Environmental campaigners are rejecting the sustainable credentials of clothing made of recycled plastic bottles, saying that it only adds to “fashion’s waste crisis”. The Changing Markets Foundation revealed in its latest video the five reasons why using recycled single-use plastic water bottles are mere greenwashing by high-street fashion brands as they do not contribute to helping the environment become free from plastic waste.
The group, along with plastic pollution campaigner City to Sea, claimed that once the plastic bottles were made into clothing, it cannot be further recycled and will be thrown away after its use, thereby sending it into a ‘one-way route’ which goes either to the landfill, incineration, or being dumped in nature. This further highlighted that turning bottles into polyester removes the bottles into the circular loop. It also does not solve the microplastic pollution problem that has become prevalent on land and in the oceans.
The video statement follows Changing Markets Foundation’s latest report titled ‘Synthetics Anonymous Fashion brands’ addiction to fossil fuels’ which investigated about 50 major fashion brands regarding their use of synthetic fibres and their transparency about doing so.
The campaigners cited retailer H&M which had reported that 90 per cent of its recycled polyester comes from single-use plastic bottles while other companies examined target to achieve 85 per cent using the downcycled PET bottles for their polyester needs. “Retailers like Nike, H&M, Primark and Zara’s parent group, Inditex, all rely on the false solution of downcycling single-use plastic bottles to meet its demand for synthetic polyester,” Changing Markets Foundation said in a statement.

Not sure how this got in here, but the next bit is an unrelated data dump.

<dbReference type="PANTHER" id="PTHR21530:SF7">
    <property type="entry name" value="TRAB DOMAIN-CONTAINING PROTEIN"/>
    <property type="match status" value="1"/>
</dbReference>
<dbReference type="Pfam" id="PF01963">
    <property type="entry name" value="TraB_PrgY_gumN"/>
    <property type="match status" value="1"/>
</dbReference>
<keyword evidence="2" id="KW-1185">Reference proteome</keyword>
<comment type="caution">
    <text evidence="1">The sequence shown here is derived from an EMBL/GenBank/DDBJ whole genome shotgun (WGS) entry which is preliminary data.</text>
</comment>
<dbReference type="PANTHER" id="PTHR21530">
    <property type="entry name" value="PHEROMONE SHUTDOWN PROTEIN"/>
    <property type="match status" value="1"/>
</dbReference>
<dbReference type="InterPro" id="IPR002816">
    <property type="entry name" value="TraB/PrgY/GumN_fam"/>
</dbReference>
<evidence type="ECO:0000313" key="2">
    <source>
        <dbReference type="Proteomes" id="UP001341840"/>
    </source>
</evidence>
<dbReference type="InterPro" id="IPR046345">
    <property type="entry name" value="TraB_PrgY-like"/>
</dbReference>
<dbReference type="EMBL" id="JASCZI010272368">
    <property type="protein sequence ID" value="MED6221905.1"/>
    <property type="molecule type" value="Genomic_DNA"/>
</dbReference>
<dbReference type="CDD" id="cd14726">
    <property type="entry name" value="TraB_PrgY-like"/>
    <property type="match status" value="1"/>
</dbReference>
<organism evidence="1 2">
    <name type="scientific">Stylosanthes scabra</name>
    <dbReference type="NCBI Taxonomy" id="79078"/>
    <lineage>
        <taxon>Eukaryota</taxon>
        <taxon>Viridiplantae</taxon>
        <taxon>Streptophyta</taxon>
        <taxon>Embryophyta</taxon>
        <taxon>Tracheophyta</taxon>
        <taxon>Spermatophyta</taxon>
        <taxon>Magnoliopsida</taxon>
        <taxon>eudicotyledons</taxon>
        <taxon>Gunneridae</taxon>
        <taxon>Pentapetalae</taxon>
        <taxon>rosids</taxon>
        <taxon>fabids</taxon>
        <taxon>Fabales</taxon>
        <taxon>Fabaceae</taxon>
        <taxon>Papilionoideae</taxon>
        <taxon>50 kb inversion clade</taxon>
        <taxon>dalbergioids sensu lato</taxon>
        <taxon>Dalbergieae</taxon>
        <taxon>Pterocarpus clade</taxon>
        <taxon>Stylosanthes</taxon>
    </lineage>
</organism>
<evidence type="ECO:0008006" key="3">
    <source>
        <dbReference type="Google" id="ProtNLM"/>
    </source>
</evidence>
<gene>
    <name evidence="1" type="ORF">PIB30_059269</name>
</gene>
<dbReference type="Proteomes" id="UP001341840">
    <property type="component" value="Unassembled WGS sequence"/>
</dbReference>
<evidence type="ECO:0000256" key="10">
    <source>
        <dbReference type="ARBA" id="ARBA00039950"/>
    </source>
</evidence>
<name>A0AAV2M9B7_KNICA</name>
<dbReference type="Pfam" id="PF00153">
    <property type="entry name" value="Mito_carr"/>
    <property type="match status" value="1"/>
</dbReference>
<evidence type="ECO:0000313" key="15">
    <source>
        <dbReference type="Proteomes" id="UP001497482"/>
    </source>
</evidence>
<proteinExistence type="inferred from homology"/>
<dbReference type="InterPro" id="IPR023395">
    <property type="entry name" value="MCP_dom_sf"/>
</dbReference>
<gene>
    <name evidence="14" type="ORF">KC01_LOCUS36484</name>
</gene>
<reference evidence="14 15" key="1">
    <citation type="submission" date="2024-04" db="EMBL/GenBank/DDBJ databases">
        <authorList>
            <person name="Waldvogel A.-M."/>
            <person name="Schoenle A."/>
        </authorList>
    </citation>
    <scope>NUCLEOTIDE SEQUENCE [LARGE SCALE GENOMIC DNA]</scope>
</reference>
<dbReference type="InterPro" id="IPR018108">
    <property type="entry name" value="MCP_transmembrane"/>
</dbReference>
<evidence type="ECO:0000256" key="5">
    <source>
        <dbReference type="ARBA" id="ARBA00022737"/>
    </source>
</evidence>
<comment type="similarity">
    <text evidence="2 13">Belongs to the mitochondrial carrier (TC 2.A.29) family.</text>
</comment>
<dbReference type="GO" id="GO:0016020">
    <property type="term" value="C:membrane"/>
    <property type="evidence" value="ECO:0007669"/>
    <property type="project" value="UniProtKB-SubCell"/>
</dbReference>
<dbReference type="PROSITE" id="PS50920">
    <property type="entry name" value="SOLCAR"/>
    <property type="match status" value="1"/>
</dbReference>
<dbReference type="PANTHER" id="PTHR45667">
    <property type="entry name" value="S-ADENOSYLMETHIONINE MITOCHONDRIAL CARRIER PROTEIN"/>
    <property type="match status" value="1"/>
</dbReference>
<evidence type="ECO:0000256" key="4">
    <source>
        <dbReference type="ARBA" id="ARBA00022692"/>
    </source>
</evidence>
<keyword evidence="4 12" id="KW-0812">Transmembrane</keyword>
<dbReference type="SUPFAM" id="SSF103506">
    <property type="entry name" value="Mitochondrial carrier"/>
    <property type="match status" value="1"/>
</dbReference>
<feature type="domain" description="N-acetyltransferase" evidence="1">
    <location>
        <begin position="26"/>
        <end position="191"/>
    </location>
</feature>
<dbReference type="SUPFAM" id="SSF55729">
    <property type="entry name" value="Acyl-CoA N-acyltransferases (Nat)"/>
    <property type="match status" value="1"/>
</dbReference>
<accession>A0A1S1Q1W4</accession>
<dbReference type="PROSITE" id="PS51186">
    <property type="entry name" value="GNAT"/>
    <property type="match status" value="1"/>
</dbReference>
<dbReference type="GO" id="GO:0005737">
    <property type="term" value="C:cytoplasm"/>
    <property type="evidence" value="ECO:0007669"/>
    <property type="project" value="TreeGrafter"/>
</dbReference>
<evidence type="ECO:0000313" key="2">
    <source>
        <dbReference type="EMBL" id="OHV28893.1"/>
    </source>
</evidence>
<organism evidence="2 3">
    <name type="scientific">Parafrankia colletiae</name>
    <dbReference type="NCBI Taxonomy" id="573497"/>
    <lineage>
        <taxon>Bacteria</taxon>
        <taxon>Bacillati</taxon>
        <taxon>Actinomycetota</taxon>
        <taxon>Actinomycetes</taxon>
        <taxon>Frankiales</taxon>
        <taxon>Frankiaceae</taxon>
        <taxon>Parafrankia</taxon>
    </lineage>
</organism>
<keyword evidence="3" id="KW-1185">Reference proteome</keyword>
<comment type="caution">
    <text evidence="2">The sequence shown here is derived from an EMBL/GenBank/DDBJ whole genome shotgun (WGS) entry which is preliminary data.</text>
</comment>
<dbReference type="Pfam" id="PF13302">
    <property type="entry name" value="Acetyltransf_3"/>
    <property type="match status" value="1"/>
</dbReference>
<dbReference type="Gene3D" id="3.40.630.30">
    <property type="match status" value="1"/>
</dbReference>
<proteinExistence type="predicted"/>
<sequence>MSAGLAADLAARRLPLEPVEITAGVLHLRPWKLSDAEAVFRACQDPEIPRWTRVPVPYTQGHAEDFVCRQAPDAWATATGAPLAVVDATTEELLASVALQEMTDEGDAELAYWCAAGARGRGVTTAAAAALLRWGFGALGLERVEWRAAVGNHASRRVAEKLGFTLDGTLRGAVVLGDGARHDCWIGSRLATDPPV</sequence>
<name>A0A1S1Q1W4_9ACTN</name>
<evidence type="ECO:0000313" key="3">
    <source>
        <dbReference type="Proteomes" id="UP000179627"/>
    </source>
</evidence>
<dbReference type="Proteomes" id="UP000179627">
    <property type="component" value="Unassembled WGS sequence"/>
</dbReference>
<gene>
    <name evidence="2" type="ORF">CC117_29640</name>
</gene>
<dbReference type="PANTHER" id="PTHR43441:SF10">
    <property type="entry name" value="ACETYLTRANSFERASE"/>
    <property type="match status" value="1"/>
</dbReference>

George Harding-Rolls, Campaigns Adviser at the Changing Markets Foundation commented: “Sustainability isn’t something big business can slip on and off like the latest fashions. It must be woven into every level of their operations. With their carefully marketed green credentials unravelling fast, brands are clinging to recycled bottles for clothes to distract consumers from their inherently unsustainable reliance on fossil fuels for fibre. If fashion brands are serious about reducing their environmental impact, they should stop the charade of downcycling plastic bottles into clothes and instead focus on cutting their addiction to fossil fuels and curbing overproduction.”
Jo Morley, Head of Marketing and Campaigns at City to Sea noted that the environmental impact of fast fashion is huge in the same manner that humans’ dependence on single-use plastics such as water bottles.
She said the solutions are quite simple. “Buy less, and when you do buy, support the reuse economy. For water bottles, this means carrying reusable bottles and refilling them, and for clothes, this means buying, when you need to, second-hand pre-loved clothing,” she concluded.